Tracy's tribe are loving learning to ride

Cycling UK continues to support the UK to cycle
This remains true during this difficult period with the ongoing threat of coronavirus Covid-19
Tracy Pater and her two children prepare for a ride
A woman and a boy and a girl pose with bicycles outside on a sunny day
A woman and a boy and a girl pose with bicycles outside on a sunny day
Rich Wevill's picture

Tracy's tribe are loving learning to ride

The Big Bike Revival for Key Workers has allowed this Birmingham family to cycle together

Tracy Pater has supported many people in Birmingham to take part in led bike rides through her work at the Ashiana Community Project, in the Sparkbrook area of Birmingham, over the last few years.

Now during lockdown, she’s been turning her attention closer to home and getting her two children pedalling – thanks to the Big Bike Revival for Key Workers scheme.

The Ashiana Community Cycle Club was until this March, providing a safe and welcoming place for members of the local community, particularly women, to come and learn to ride a bicycle. Many of them had never had the opportunity before, or faced obstacles to doing so. 

It is all quite different from the Netherlands, where Tracy lived previously and where many more trips are taken by cycle each day. She explains: "I lived in the Netherlands from 2005 for seven years until I came to the UK, when I found the roads were not as good for cycling and pretty soon my bike became worn out.”

That’s where the Big Bike Revival for Key Workers project was able to step in and provide Tracy, 33, her son Elijah, 7, and daughter Aliyah, 5, with new bikes.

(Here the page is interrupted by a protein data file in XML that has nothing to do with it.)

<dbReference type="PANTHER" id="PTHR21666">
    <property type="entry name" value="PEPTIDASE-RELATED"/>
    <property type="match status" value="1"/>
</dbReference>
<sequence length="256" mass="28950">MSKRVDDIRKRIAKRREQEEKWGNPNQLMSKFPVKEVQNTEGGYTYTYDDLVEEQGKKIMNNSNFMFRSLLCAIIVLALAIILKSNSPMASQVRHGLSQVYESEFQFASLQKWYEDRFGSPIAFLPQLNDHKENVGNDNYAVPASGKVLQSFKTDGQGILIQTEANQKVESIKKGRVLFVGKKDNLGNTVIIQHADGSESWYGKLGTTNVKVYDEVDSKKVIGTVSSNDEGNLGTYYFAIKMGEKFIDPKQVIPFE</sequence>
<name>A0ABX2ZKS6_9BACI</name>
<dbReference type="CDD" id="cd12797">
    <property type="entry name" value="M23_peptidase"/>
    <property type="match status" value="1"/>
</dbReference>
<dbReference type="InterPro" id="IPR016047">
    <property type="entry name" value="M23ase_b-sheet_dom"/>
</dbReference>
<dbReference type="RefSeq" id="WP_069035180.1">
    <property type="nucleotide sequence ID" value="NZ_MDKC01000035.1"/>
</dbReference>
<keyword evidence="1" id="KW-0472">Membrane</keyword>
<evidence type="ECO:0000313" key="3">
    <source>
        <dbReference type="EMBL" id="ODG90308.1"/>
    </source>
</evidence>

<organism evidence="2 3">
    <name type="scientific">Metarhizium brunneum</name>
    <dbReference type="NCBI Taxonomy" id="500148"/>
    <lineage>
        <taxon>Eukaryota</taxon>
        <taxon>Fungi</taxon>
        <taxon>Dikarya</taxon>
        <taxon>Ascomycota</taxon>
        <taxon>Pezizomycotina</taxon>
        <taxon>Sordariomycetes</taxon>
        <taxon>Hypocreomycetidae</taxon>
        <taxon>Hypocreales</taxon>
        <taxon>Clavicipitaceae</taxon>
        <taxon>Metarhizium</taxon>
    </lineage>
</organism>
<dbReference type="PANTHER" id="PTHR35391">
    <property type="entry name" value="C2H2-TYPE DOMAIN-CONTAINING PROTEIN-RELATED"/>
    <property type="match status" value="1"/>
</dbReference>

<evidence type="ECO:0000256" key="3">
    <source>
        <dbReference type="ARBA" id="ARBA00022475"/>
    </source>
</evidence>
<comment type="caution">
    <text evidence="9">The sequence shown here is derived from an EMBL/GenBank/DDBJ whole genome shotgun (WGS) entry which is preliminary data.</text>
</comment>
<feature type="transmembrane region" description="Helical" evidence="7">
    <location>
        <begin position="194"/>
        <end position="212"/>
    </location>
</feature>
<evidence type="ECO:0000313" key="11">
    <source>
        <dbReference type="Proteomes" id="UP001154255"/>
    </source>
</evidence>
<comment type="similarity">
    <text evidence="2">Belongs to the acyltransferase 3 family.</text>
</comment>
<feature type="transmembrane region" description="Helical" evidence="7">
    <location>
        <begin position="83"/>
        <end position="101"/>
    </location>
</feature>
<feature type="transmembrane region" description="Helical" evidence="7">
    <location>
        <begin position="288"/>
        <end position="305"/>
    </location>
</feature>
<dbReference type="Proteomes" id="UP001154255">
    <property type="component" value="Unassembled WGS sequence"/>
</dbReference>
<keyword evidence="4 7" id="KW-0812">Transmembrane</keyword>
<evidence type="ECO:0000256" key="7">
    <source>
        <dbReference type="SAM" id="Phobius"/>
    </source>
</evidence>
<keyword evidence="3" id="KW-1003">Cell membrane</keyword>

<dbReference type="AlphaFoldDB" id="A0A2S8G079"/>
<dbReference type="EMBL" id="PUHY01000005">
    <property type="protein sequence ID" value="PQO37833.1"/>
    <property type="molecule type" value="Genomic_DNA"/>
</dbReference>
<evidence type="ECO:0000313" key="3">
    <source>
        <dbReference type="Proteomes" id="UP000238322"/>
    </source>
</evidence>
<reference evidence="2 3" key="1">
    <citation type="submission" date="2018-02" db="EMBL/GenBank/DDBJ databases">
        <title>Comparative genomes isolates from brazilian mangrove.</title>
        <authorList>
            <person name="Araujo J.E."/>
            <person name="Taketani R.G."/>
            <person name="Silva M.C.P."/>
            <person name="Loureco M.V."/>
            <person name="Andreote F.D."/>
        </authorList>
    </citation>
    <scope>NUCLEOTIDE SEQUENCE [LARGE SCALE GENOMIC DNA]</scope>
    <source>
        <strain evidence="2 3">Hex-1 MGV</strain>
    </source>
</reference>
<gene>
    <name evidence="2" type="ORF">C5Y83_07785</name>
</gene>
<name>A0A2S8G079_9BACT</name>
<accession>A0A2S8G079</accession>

The lessons began immediately in the family’s garden at home and then the cul-de-sac where they live. “I was surprised by my son: he started cycling straight away. I asked him if he had borrowed a bike from his friends before because he seemed to already know what to do and how to balance, but I think he had just watched the other guys and taken it on board. My daughter was not so natural, she was a little scared and looked down at her pedals a lot. She just needs a bit more space and time to keep progressing.”

“Cycling has been a big part of my life. I learnt to ride when I was three or four years old, so I wanted my children to learn to cycle too, but this is the first real opportunity we have had.”

She says she believes Elijah will be ready to ride to school when classes are expected to resume for all in September. Cycling UK has produced a guide for those thinking about making a switch to bikes for the school run, with help and advice for parents and schools.

In the Netherlands, where Tracy previously lived, many more children and young people cycle to their place of education. There are protected cycle paths beside roads, and no dedicated school bus system.

When we started lockdown I began seeing all my neighbours going out on bikes I didn’t even know they had, and I really wanted to join them. I was missing cycling so much

Tracy Pater, ACP Birmingham

In February last year, Tracy moved to a leafier area, where Selly Oak borders Bournville, and she could see the potential to enjoy more cycling in quieter surroundings. “When we started lockdown I began seeing all my neighbours going out on bikes I didn’t even know they had, and I really wanted to join them. I was missing cycling so much, then I heard about the Big Bike Revival Project and how we could be eligible.

“On the day the children got their new bikes they were very excited – the whole day was all about cycling. It is great that they can do something active because we were spending a lot of time indoors. Exercise has become more fun: if I mention we are going somewhere now, the first question is usually 'Can we go on our bikes?’.

Tracy works full time at the Ashiana Community Project as a senior support worker and engagement officer and is also secretary of the ACP Cycling Club, which is a Cycling UK affiliated group.  

 

If you would like to make your children’s cycle to school safer, then take part in Cycling UK’s campaign calling for councils to introduce simple and quick measures, such as pop-up cycle lanes, wider pavements or turn areas outside schools into pedestrian or cycling zones which will make cycling to school an option for local families. 

Take action: Write to your council to ask for space to cycle to school

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